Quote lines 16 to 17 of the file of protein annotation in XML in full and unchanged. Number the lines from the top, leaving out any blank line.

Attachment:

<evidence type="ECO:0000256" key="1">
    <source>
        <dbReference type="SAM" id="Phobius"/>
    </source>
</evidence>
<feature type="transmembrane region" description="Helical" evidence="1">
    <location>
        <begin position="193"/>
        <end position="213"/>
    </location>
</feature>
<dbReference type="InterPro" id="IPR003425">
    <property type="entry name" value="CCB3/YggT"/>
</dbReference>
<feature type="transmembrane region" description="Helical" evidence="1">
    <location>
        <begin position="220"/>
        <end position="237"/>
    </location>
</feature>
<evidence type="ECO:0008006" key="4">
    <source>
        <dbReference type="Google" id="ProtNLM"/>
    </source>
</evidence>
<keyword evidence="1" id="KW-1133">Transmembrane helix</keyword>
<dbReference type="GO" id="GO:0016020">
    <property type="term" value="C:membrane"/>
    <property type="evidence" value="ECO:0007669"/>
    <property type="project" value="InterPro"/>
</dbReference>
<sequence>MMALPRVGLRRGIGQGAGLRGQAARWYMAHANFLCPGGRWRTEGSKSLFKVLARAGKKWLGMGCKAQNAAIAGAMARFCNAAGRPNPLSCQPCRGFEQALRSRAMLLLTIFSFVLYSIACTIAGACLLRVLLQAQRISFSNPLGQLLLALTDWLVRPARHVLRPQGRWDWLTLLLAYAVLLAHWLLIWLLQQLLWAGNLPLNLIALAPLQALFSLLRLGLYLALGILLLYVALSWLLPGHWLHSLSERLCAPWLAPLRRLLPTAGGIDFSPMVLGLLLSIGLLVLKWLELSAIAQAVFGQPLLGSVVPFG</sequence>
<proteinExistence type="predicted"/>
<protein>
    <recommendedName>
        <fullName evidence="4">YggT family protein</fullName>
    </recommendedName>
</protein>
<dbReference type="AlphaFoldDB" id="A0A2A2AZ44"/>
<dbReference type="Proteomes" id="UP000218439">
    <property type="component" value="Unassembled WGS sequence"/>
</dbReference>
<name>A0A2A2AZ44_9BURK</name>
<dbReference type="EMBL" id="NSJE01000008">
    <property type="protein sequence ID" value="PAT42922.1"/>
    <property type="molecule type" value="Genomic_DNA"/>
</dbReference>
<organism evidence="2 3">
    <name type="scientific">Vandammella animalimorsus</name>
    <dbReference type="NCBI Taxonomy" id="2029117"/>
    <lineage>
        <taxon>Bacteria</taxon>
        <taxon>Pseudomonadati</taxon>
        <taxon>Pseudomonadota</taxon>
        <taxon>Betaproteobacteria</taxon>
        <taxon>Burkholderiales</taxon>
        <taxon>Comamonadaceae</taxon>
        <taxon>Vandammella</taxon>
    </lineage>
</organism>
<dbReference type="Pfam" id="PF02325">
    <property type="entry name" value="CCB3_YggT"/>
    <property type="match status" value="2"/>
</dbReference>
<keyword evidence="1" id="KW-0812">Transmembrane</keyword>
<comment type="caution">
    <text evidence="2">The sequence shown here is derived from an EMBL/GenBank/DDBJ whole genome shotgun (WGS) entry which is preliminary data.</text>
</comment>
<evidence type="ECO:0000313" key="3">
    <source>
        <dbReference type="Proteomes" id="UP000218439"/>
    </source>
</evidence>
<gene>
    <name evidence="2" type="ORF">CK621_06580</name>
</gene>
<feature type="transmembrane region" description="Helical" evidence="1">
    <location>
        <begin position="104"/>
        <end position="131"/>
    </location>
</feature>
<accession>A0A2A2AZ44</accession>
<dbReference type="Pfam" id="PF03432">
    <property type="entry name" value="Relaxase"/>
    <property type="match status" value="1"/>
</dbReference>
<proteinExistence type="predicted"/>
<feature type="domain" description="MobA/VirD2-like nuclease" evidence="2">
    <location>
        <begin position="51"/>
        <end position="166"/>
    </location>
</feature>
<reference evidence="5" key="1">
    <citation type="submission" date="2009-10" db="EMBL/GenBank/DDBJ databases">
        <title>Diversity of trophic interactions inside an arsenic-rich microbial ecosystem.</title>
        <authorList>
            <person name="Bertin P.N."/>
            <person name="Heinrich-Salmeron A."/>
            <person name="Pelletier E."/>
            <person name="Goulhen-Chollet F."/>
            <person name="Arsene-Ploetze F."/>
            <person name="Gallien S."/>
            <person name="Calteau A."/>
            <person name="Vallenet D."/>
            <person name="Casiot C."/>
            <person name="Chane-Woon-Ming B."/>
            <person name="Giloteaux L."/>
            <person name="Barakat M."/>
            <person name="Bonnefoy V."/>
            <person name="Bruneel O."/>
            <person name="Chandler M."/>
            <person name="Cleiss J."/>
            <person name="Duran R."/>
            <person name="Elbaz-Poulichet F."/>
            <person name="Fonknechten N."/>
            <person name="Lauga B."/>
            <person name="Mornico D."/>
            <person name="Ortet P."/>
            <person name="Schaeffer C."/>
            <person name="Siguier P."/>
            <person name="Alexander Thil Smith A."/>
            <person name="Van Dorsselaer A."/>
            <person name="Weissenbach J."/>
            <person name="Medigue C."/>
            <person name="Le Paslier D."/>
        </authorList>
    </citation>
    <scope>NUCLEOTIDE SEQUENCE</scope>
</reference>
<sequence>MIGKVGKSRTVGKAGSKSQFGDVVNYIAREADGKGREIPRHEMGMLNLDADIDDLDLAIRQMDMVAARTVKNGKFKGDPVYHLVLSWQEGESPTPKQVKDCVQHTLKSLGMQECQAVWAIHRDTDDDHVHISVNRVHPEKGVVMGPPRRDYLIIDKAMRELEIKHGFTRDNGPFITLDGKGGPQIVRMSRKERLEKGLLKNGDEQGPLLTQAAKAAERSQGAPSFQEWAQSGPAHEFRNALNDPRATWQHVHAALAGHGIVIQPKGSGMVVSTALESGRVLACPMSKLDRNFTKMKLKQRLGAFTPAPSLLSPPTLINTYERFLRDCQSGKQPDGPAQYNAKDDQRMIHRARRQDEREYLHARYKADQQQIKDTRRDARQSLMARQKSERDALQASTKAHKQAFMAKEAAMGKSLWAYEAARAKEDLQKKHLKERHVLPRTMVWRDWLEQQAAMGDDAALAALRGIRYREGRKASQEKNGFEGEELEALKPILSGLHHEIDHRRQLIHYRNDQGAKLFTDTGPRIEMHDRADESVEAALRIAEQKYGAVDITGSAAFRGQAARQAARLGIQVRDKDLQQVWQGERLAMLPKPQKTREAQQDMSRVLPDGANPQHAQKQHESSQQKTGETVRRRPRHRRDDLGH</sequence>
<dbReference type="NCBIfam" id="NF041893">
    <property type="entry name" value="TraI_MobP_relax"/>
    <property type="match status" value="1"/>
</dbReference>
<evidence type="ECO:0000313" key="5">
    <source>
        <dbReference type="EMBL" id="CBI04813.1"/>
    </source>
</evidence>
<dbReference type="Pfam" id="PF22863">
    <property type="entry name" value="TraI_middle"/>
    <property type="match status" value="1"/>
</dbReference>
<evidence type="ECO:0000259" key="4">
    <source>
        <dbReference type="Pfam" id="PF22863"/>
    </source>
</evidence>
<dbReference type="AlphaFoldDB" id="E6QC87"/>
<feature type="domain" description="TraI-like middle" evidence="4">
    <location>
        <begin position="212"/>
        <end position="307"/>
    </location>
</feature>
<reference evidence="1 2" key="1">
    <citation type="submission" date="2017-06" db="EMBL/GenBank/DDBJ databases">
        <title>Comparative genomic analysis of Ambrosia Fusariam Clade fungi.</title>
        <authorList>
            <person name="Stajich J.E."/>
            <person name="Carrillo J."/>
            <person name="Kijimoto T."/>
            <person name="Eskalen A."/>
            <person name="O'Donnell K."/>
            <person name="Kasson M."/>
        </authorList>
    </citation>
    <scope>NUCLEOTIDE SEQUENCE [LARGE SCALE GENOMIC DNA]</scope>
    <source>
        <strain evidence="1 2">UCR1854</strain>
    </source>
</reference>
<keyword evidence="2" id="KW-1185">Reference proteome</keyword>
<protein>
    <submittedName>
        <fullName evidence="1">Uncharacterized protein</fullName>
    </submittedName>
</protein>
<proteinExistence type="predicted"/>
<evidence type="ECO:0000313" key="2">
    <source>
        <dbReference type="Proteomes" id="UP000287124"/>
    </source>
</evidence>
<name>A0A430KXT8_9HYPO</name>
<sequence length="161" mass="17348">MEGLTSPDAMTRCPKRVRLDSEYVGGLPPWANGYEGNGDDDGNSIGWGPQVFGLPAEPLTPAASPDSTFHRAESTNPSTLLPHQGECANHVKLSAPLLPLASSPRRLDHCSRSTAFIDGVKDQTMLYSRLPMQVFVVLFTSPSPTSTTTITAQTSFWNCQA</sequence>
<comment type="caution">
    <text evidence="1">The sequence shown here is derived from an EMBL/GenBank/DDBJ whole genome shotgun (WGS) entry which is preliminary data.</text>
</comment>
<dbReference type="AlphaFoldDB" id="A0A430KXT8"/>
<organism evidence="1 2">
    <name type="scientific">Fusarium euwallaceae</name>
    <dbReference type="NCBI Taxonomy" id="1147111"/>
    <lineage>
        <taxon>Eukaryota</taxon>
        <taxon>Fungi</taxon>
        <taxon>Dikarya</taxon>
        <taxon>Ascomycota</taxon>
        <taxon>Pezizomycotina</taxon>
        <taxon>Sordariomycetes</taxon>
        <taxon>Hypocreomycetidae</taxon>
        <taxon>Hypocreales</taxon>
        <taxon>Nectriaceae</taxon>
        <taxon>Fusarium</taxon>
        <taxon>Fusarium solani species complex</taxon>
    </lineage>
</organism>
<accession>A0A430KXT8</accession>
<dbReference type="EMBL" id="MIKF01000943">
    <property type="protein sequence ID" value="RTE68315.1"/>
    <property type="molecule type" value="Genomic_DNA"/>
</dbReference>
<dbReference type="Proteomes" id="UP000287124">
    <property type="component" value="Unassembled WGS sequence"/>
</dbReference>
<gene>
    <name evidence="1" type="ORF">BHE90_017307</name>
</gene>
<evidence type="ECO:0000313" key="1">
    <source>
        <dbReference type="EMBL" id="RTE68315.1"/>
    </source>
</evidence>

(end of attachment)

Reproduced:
    <location>
        <begin position="220"/>